April 21, 2014
Family Food Ideas
Happy Passover and Happy Easter to you all! I certainly might have to borrow this idea for an egg hunt to minimize the candy eggstravaganza that usually takes place around the Easter holiday. So, given that Passover and Easter both include food traditions, I thought this would be a good time to expand on the blog I wrote two weeks ago venting about how much junk our kids are fed. And no, I am not insinuating that you or your kids are fed junk during your Easter brunches or Seder dinners, it’s the candy in the Easter baskets and egg hunts that is the real problem.
I really am not that strict when it comes to my kids’ diets, or at least that is what I think! What I do not like, is the amount of really yucky processed food that they are bombarded with. I try to discourage them from drinking and eating chemicals and sugar as much as possible. The research on the increase in the rates of obesity, diabetes, heart disease, and cancer in our children’s generation is astounding. It can be reduced drastically by being mindful of what you are eating and where it was sourced. I cannot stress enough how important it is to your health and the health of our environment to either grow your own food, shop at your local Farmer’s Market, or purchase from local sources like Good Eggs (www.goodeggs.com
). Our kids need to see that real food does not come in a bag or a box, that it comes from carefully grown plants and humanely treated animals!
Your plate (yes, this includes your kids, too) should be at least half full of vegetables, with a small amount of protein and a small amount of fibrous grain (you want to have protein, fat and fiber with every meal and snack). A good example is roasted chicken with salad, roasted vegetables, and roasted potatoes or sweet potatoes. You should primarily be cooking with olive oil (preferably from California as it has been shown that other countries have been mixing their olive oil with cheaper oils), coconut oil and small amounts of butter. You can substitute coconut oil for butter in many of your baking recipes. I do this when I make pancakes, pumpkin muffins and waffles for my kids. Another great option for kids is soups! My kids really like lentil soup, tomato soup, and chicken noodle. I do occasionally try other soups, but these are staples in our house.
So here are some ideas for breakfast, lunch, and family meals that are part of our regular mealtime routine:
Smoothies with frozen mango, pineapple, banana, and sometimes strawberries, light coconut milk, almond milk to thin it out. Whole grain toast (Dave’s or Ezekiel bread are good choices) with almond butter or peanut butter.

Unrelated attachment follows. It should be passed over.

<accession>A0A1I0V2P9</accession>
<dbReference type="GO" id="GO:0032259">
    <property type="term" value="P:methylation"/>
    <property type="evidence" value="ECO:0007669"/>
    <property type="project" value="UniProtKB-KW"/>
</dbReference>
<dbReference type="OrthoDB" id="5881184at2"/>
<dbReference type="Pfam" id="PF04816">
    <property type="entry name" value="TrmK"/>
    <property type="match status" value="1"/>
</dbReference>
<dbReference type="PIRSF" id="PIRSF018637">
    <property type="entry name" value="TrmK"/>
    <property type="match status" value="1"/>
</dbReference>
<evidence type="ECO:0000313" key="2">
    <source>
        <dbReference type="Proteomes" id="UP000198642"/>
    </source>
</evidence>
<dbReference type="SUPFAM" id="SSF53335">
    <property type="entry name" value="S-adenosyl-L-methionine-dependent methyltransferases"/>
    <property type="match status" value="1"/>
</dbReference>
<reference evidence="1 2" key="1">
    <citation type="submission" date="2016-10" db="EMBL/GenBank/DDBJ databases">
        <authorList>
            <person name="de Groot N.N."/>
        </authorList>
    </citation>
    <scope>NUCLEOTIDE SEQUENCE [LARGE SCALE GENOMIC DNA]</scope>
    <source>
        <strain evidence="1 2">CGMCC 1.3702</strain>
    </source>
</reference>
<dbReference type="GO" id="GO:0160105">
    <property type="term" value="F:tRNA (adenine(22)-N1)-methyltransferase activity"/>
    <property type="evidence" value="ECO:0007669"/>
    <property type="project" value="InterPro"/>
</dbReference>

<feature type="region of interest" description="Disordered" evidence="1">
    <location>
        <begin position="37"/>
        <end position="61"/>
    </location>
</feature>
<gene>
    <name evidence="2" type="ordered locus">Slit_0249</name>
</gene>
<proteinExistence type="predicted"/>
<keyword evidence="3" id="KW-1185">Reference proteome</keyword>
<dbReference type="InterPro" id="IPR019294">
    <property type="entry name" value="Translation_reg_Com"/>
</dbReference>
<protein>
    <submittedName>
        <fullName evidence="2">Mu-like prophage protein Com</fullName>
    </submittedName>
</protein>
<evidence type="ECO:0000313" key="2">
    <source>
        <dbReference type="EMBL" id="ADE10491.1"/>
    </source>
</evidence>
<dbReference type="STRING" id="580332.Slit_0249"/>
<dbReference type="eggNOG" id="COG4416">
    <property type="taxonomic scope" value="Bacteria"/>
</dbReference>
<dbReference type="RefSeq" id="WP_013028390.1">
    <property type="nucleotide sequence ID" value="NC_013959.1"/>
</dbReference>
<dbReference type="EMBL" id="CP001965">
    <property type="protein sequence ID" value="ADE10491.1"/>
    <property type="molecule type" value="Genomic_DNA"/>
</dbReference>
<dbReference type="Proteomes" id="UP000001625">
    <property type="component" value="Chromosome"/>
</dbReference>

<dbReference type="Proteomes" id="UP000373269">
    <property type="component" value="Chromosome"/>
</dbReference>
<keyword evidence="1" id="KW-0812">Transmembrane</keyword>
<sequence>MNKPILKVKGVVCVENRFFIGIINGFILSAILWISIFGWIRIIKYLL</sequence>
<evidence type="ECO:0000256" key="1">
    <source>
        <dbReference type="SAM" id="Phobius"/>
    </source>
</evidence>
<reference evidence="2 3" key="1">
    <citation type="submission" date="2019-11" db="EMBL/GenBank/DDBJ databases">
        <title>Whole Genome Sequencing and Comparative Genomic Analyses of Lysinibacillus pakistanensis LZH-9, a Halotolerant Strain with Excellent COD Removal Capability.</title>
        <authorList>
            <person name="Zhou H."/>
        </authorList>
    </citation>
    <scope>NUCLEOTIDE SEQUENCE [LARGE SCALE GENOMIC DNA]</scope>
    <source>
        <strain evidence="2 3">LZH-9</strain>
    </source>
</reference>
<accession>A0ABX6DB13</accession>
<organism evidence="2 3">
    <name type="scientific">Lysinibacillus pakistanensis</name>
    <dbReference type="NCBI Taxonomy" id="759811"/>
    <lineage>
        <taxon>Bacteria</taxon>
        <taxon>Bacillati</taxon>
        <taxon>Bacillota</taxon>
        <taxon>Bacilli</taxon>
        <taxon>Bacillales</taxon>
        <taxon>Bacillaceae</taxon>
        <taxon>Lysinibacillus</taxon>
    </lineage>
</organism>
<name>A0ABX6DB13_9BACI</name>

Scrambled eggs (with sautéed spinach if your kids are game) with toast and strawberries.
Egg sandwich with Ezekiel english muffin with a little melted cheese, fried egg, and a little sautéed spinach (ok, I have to admit that my kids are not game on the spinach, but you should try) and fresh fruit.
Green smoothies, my kids do like this one – fill Vitamix or other super charged blender with a mix of power greens (spinach, kale, chard, etc), add 20 oz of cold water, 2 large organic apples, 1 banana, 1 lemon, 1-2 inch piece of fresh ginger, and 3-4 cups of ice. Blend until smooth.
(Green smoothie should be served with eggs or other protein).
Oatmeal is a good choice with chopped walnuts, almonds, bananas and a little drizzle of honey or maple syrup.
Homemade waffles with peanut butter or almond butter and fresh fruit. I freeze my leftover waffles and toast them after school for a snack with peanut butter and banana. Here is the recipe I use – this make 4 Belgian style waffles. Sift together – 1 cup whole wheat flout, 1 teaspoon baking powder, 1/2 teaspoon baking soda, 1/4 teaspoon salt. Mix together – 1 cup buttermilk (I use Clover) and 1 egg. Melt 4 Tablespoons of coconut oil and add the wet ingredients to the dry, then add 2 tablespoons of maple syrup – whisk all together and pour over hot waffle iron.
I am not against sausage and bacon on occasion as long as they are organic and free of nitrates and other chemicals!! We have bacon on Saturday mornings.
My kids prefer hot food, so lunches often include leftover soup, pasta or risotto from dinner the night before. They also have potstickers (I prefer the ones from Trader Joes, but also buy Ling Ling), whole wheat pasta with sauce – either marinara or pesto. I generally make lots of pesto and marinara and freeze it in small jars. The marinara that I will buy from the store is Rao’s and it is very good. Along with something in their thermoses, I include snap peas or english peas, cut up cucumbers, carrots, or peppers, and a container of fruit in season.
Dinners are usually grilled or roasted meats, salad, roasted vegetables, or risotto with salad, whole wheat pasta with all my leftover roasted vegetables and some parmesan cheese, and soups and panini sandwiches. I do make lots of other things, but these are the staples that generally are received with a pleasant response from my kids and not a big YUCK!
Here are a couple of my favorite soup recipes:
Here is the pesto recipe I use:
Here is a great article on healthy condiments:
And here is my favorite source for food inspiration along with Epicurious:
I hope this is helpful! I welcome your own favorite healthy recipes and am happy to include then in another blog or on my website! So please, SHARE YOUR IDEAS!!!!!!
Here is the schedule for the week, please let me know if you will be joining us for class.
Friday – 6 am
at the top of Valparaiso and Hallmark Circle in Menlo Park and 9:00 am
at Stanford Hills Park.
If you cannot make it to class, check outwww.stellafit.com
for the workout of the week that you can do at home.